Brush Up on Your Owl Wisdom

  marsh-owl
  It's hard to pick a favorite type of owl, but this marsh owl is pretty darn cute. Photo by Arno Meintjes via Wikimedia.

What is it with owls? We loved The Owl and the Pussycat (although I have yet to personally meet a sea-going owl), we loved them in the 1970s, we loved them in Harry Potter, and we love them today. Maybe it's because we all need a little more wisdom in our lives. So here are some fun facts to make you wiser about owls:

  • In Greek mythology, the owl is the symbol of Athena, the goddess of wisdom and the hunt. In Hindu mythology, the Lakshmi, goddess of prosperity and beauty, rides an owl.
  • Owls are  found on every continent except Antarctica.
  • Owls have long been considered the farmer's friend because they hunt rodents and other small animals that eat stores and crops.
  • Like humans, owls' forward-facing eyes give them binocular vision, which may be one reason we identify with them more than other birds. Their eyes can't rotate in their sockets, so the owl can turn its head up to 270 degrees to look around.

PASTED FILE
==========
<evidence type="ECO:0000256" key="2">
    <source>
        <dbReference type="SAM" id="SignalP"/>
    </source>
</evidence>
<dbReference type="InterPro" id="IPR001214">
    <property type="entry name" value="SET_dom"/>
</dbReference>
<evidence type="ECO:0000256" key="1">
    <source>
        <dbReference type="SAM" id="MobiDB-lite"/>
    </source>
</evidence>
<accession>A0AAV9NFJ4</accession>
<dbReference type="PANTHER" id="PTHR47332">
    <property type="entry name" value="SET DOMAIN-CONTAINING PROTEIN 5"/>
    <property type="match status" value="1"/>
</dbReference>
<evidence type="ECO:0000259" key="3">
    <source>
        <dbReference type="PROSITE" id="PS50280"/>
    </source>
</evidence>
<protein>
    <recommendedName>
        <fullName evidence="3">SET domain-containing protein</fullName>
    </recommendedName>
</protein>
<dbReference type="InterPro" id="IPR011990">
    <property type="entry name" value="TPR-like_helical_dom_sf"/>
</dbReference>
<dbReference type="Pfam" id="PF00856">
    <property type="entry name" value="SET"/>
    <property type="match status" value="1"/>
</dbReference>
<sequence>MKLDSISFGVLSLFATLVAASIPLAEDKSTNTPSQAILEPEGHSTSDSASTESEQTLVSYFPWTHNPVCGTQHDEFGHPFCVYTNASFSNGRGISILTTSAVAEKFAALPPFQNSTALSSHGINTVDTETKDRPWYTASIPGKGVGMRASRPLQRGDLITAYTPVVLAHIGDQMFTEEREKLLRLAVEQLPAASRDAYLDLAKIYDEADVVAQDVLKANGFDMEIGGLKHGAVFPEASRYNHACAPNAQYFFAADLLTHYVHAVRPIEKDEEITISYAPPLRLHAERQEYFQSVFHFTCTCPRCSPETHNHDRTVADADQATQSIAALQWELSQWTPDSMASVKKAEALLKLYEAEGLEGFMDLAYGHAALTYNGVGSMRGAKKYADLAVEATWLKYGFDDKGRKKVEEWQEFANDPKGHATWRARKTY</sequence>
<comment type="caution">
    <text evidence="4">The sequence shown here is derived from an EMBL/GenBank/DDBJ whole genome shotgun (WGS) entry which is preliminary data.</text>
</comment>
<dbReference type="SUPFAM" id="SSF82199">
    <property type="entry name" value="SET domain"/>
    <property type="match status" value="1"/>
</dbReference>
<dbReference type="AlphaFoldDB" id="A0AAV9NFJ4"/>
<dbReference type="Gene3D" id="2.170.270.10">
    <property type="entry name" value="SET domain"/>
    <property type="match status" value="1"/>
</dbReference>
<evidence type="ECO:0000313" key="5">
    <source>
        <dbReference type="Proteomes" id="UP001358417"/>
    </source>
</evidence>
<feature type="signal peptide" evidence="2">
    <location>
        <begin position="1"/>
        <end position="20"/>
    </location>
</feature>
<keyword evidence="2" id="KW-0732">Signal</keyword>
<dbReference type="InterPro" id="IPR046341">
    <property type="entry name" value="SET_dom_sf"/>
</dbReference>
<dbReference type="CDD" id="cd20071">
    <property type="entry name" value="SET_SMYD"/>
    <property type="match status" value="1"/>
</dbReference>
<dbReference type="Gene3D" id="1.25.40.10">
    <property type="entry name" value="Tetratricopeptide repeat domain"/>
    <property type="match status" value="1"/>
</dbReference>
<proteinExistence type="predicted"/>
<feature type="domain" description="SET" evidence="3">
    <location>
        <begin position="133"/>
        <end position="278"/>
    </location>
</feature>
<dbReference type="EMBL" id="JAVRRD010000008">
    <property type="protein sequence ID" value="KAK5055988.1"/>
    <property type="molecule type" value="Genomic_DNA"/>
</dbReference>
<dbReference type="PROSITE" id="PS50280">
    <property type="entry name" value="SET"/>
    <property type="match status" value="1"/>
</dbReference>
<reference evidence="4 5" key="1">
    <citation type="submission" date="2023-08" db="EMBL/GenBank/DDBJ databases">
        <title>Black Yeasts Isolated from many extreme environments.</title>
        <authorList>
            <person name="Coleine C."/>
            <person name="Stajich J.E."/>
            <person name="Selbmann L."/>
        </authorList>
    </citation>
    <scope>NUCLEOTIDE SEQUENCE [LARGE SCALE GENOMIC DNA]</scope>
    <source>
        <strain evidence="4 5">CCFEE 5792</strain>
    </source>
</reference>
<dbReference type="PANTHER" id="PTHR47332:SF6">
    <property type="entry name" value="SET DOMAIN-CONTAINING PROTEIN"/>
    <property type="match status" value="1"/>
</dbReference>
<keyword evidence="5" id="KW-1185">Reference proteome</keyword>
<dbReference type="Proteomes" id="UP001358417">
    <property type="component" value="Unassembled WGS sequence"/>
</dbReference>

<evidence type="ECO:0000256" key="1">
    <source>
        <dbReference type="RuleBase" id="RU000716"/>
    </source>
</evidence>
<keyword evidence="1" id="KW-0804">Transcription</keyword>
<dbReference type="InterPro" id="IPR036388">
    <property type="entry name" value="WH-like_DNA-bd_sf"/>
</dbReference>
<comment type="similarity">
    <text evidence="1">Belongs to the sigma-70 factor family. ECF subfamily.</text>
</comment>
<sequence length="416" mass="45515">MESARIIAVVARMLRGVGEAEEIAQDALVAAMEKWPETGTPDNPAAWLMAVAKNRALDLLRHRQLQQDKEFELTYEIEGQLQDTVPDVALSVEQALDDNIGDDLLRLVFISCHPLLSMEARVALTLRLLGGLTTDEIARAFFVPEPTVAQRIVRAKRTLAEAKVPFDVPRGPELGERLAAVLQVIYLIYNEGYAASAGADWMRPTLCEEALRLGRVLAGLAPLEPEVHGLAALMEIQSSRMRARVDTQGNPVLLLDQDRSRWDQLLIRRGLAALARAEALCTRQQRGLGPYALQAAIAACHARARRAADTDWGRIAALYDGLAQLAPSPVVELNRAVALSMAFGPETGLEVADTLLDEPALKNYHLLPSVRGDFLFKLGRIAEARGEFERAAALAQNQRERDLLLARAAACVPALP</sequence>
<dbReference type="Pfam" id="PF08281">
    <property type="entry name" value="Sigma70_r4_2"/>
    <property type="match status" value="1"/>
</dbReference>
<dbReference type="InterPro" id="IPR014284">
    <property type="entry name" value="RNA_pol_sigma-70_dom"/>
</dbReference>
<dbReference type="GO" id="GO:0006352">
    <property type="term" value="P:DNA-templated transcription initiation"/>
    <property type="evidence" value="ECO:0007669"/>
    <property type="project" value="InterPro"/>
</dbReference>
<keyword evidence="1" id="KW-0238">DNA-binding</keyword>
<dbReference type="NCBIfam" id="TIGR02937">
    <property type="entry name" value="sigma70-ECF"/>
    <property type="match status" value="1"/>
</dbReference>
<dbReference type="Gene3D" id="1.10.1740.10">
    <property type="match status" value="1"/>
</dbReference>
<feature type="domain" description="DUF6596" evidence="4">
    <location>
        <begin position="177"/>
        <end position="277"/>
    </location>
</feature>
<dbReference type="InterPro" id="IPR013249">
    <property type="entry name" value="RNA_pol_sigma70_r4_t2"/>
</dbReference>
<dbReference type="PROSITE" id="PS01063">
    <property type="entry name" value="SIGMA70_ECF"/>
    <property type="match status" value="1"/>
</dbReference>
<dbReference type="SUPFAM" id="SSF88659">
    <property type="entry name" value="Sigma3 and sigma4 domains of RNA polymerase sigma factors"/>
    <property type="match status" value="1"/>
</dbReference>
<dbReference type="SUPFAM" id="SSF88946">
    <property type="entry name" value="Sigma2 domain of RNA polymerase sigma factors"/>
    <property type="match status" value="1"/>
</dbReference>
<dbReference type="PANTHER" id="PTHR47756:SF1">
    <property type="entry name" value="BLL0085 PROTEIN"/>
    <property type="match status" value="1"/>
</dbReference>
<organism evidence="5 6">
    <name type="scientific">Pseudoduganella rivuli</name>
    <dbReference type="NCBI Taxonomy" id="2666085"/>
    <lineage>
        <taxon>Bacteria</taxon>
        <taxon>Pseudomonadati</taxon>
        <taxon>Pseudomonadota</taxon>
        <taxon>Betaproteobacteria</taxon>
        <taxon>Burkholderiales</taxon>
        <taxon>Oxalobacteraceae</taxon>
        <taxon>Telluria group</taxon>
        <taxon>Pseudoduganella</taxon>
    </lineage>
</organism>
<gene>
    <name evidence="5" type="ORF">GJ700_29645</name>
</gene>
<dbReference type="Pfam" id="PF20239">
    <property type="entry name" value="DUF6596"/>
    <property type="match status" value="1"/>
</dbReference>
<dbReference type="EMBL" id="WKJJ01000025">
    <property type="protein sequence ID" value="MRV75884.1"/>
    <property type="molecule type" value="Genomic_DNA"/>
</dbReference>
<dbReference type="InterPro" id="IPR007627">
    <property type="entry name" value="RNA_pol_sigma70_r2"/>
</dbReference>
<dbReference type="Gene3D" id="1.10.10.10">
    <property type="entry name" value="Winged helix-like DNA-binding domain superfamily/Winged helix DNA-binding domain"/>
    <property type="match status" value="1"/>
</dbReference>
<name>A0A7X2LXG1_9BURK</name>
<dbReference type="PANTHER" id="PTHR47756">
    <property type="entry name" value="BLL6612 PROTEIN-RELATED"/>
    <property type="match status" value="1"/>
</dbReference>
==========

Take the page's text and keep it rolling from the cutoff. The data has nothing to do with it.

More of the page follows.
• Owls have 3 sets of eyelids: one for blinking, one for sleeping, and one to keep the eye clean.
  • Owl images have been found in cave paintings in France, in Egyptian hieroglyphics, and in Mayan art.
  • Owls do have larger than average brains compared to other birds, possibly to help them process the sound information they need for nocturnal flight.
  • A group of owls is called a "parliament," a "wisdom," or a "study."

 
One other reason we love owls may be their cute and fluffy babies. If you need to add a little cuteness and craft wisdom to your life, I recommend checking out the new video Felt It: Baby Owls and the baby owl kit, so you can learn how to needle felt your own wisdom of owls with the clever and fun VanSant sisters. They're a hoot!

Happy felting,

sig_anita

imageplaceholder Anita Osterhaug
Editor, Handwoven
weavingtoday.com

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